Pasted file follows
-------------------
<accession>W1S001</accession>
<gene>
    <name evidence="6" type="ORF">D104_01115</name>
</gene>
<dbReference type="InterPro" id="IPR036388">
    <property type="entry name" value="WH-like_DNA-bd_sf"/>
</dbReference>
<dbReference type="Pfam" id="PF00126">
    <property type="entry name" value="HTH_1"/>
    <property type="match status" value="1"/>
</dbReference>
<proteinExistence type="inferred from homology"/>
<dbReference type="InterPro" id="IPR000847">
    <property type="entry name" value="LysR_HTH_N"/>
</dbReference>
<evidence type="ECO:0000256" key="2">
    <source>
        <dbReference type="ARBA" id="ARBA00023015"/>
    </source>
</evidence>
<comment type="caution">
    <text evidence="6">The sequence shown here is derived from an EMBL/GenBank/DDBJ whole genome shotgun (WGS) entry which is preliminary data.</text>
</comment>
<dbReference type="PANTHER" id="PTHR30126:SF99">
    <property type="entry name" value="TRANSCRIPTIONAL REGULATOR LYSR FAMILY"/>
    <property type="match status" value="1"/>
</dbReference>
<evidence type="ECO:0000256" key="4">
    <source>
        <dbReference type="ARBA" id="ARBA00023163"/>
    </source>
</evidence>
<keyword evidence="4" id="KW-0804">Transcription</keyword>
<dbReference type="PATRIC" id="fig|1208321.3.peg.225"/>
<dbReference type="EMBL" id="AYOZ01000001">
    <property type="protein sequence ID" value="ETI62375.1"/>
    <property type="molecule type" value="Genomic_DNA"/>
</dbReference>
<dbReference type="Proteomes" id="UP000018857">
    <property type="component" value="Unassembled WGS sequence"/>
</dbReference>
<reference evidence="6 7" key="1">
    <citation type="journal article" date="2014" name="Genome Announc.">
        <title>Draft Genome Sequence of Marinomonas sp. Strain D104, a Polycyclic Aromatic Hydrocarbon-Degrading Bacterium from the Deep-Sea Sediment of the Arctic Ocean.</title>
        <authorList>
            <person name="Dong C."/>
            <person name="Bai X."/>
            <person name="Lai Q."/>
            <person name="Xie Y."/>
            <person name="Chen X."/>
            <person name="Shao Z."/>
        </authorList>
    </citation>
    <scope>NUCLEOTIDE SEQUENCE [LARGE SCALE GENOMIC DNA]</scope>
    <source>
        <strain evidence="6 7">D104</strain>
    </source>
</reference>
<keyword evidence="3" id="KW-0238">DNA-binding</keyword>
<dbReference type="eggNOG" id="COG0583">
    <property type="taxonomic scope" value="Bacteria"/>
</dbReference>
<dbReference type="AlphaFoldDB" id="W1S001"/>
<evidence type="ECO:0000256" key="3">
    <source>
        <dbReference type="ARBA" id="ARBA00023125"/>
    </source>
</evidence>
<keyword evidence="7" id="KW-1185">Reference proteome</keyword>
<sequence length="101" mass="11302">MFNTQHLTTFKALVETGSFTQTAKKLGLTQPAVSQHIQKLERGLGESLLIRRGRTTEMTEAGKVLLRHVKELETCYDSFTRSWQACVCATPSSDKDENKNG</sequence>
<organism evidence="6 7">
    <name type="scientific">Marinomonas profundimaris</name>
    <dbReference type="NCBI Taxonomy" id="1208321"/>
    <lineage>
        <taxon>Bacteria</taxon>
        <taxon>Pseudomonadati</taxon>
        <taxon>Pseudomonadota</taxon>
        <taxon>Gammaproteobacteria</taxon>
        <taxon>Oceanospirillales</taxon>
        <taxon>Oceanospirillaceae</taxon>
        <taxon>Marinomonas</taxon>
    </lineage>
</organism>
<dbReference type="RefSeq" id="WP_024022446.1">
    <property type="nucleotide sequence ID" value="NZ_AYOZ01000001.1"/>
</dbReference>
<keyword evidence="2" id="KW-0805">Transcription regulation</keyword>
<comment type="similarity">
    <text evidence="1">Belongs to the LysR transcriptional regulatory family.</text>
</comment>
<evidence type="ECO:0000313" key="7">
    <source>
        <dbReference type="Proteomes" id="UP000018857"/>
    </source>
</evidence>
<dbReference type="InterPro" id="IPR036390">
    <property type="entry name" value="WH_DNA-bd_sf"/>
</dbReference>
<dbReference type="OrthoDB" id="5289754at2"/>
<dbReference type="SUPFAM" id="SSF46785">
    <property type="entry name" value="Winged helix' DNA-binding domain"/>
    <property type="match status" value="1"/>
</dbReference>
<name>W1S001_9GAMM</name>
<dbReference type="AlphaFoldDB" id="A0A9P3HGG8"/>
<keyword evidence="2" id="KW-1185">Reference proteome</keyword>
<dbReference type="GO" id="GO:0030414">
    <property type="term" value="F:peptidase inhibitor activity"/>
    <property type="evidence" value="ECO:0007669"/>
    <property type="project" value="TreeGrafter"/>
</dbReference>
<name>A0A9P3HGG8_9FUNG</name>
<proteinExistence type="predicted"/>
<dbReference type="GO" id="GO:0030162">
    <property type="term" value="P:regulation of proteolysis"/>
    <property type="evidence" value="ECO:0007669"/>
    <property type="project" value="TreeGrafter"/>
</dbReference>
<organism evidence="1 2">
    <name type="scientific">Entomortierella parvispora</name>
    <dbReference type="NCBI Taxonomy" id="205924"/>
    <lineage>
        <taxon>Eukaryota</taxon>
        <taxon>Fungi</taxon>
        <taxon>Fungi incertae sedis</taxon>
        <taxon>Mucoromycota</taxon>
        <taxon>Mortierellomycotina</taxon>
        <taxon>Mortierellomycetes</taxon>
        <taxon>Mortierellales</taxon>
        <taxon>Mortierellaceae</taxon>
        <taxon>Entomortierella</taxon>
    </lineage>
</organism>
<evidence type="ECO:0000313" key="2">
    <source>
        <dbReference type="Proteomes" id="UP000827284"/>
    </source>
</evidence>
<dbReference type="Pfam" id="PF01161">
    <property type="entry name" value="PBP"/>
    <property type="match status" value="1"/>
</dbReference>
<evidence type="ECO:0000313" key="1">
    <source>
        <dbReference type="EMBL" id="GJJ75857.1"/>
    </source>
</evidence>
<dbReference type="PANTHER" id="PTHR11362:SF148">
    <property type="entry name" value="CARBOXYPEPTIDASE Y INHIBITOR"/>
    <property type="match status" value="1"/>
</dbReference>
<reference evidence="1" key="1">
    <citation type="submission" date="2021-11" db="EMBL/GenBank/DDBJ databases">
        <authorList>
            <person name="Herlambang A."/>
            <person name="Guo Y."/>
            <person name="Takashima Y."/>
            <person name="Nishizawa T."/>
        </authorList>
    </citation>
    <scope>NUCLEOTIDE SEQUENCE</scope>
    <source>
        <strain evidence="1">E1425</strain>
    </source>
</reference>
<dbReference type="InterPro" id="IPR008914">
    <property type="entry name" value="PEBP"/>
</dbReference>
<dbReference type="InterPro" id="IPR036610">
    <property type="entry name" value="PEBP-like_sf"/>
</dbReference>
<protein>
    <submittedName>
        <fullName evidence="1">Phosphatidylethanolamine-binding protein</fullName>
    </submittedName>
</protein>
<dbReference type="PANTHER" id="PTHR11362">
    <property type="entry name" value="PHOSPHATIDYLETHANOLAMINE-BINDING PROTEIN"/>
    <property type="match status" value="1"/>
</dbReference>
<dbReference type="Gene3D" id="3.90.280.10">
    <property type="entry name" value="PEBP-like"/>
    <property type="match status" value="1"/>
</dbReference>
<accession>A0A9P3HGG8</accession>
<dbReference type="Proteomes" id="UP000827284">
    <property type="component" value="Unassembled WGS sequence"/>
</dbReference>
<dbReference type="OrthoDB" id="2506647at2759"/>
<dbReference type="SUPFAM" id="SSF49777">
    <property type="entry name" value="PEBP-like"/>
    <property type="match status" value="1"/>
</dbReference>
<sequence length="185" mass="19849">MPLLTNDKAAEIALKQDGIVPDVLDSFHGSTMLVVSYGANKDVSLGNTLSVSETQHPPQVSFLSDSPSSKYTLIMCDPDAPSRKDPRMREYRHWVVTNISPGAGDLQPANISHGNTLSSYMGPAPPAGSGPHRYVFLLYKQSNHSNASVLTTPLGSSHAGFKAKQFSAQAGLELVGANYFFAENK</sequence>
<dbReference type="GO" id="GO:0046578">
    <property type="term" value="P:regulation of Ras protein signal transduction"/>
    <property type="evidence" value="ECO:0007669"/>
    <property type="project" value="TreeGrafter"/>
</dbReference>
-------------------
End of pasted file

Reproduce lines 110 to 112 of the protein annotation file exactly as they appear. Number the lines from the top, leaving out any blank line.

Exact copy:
    <property type="project" value="TreeGrafter"/>
</dbReference>
<name>A0A9P3HGG8_9FUNG</name>